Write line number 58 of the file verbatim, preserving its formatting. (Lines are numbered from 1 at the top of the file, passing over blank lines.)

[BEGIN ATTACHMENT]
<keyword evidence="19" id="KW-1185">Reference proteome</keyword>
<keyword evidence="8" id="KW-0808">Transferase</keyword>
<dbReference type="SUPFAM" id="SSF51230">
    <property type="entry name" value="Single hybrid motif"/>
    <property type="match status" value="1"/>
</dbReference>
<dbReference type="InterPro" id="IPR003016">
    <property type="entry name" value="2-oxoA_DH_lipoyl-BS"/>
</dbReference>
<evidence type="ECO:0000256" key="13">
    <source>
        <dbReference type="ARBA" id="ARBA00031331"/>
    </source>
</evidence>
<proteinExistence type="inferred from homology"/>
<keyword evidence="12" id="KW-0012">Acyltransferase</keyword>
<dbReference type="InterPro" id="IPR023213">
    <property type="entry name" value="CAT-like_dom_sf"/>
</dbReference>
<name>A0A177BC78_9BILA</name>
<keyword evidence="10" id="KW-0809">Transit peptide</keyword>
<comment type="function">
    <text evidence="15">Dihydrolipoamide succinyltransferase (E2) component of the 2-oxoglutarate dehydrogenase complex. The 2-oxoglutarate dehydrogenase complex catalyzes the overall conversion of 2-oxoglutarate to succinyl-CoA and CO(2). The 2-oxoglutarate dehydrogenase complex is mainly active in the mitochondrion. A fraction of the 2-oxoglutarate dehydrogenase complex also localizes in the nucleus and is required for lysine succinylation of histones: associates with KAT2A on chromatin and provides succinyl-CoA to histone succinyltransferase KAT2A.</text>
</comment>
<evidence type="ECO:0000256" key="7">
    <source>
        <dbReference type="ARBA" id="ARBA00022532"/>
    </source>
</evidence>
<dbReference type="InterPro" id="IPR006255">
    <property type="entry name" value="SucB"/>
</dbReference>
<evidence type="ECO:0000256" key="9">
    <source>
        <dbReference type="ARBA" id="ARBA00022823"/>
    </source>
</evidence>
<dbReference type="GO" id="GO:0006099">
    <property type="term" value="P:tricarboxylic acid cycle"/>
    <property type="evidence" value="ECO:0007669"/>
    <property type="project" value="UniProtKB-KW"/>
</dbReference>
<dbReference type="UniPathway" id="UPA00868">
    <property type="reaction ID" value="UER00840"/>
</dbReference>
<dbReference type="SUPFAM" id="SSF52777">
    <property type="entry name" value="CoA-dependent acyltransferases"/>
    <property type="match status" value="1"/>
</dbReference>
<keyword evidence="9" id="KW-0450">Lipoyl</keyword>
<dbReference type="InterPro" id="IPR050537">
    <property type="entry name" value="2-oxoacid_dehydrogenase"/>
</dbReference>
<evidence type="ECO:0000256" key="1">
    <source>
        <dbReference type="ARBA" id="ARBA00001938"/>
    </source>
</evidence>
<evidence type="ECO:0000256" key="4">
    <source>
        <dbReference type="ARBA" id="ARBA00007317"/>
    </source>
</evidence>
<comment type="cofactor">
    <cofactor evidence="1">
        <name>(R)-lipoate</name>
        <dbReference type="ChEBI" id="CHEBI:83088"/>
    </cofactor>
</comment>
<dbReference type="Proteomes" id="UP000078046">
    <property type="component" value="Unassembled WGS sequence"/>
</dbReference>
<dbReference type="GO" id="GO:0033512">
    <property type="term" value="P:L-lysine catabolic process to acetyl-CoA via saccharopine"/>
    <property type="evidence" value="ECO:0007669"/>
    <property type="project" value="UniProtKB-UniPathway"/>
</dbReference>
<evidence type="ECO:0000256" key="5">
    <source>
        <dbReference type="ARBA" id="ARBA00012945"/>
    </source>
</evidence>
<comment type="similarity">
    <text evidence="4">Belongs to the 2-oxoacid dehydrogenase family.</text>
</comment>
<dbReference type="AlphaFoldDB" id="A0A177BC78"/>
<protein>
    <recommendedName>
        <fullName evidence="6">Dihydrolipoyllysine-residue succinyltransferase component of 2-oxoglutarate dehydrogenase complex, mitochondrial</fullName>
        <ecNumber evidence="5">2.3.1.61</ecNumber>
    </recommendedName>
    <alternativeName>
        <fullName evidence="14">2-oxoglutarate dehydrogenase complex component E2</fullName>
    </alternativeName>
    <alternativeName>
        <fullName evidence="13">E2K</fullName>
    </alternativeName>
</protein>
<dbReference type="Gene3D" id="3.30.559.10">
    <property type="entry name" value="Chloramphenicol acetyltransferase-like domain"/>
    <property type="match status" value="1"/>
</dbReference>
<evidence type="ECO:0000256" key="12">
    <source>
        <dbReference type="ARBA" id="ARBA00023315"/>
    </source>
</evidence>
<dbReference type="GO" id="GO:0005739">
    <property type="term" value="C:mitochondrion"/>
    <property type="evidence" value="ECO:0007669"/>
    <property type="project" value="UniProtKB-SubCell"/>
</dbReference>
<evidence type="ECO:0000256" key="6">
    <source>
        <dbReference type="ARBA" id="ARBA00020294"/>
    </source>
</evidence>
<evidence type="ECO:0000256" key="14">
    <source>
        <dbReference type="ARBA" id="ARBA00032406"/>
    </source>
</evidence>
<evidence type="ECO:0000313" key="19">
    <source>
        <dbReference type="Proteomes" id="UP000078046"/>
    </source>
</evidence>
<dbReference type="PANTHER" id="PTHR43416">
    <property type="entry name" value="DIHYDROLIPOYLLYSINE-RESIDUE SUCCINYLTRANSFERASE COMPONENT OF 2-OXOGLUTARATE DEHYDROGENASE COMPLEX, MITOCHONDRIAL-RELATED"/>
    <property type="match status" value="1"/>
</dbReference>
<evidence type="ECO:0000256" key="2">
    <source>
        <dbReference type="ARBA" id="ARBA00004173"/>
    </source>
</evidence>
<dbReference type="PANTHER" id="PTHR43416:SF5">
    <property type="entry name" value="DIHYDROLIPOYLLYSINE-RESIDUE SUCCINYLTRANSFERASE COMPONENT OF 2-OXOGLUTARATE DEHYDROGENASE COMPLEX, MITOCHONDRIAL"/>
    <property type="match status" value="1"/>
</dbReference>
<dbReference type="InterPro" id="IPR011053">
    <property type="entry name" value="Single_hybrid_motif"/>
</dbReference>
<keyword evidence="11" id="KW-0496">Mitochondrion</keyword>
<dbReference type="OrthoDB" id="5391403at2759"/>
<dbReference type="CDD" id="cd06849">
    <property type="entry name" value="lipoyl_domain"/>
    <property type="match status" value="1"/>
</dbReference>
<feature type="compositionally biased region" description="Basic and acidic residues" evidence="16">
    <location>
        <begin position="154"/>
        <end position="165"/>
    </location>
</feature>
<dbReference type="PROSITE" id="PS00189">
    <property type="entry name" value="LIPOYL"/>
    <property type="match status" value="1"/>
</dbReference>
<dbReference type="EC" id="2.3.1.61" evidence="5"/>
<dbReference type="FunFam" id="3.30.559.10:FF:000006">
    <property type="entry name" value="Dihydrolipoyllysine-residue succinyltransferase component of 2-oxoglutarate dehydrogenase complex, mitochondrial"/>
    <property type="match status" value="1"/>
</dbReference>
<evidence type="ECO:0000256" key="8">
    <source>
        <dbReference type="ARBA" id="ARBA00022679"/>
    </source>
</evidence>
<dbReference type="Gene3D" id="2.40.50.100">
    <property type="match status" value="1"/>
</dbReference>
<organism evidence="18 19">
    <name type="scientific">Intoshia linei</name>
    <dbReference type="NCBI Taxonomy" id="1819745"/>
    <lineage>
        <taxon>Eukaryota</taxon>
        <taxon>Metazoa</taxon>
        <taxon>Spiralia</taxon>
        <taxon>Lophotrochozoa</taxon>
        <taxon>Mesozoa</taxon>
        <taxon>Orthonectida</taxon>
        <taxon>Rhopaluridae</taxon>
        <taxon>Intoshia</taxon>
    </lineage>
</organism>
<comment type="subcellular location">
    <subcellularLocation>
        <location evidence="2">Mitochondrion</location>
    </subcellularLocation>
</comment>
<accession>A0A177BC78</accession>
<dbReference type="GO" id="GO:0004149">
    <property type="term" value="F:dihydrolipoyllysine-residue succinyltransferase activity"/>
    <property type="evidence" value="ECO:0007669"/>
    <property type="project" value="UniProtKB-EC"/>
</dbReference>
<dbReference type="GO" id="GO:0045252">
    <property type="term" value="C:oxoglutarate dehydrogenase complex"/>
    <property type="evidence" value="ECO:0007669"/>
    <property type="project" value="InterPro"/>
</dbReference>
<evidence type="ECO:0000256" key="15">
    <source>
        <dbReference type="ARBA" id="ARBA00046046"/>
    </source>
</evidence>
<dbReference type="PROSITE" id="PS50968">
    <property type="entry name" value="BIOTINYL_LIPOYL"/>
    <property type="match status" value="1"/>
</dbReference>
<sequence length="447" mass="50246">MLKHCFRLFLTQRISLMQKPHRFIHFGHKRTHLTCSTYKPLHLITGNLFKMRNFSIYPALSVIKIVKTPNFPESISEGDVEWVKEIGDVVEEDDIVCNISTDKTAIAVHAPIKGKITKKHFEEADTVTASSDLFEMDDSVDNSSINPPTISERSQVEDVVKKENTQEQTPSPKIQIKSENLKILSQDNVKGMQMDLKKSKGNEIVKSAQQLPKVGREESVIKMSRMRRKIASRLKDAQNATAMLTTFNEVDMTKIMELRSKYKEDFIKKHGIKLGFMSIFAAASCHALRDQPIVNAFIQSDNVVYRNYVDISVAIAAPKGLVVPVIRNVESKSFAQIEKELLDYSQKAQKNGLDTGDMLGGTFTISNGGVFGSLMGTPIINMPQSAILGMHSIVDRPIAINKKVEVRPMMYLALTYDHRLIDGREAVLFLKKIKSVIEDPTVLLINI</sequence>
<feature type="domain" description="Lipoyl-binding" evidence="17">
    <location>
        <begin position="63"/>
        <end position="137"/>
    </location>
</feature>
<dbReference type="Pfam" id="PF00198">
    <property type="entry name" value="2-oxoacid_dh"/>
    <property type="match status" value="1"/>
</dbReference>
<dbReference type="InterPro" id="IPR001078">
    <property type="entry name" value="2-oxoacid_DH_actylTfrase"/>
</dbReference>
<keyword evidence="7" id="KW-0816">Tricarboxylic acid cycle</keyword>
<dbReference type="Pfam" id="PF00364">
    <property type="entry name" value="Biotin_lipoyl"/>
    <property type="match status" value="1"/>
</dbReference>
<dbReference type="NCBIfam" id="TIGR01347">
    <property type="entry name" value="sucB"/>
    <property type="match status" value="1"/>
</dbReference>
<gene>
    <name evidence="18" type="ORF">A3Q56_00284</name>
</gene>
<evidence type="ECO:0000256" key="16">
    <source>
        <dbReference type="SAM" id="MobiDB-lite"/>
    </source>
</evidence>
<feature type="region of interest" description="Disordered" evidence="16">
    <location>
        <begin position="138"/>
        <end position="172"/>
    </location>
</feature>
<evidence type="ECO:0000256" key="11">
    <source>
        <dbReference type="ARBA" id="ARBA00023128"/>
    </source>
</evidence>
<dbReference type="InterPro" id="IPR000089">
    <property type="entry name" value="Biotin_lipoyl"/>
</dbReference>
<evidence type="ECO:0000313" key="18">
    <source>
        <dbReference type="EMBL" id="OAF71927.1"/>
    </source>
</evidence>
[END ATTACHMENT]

</evidence>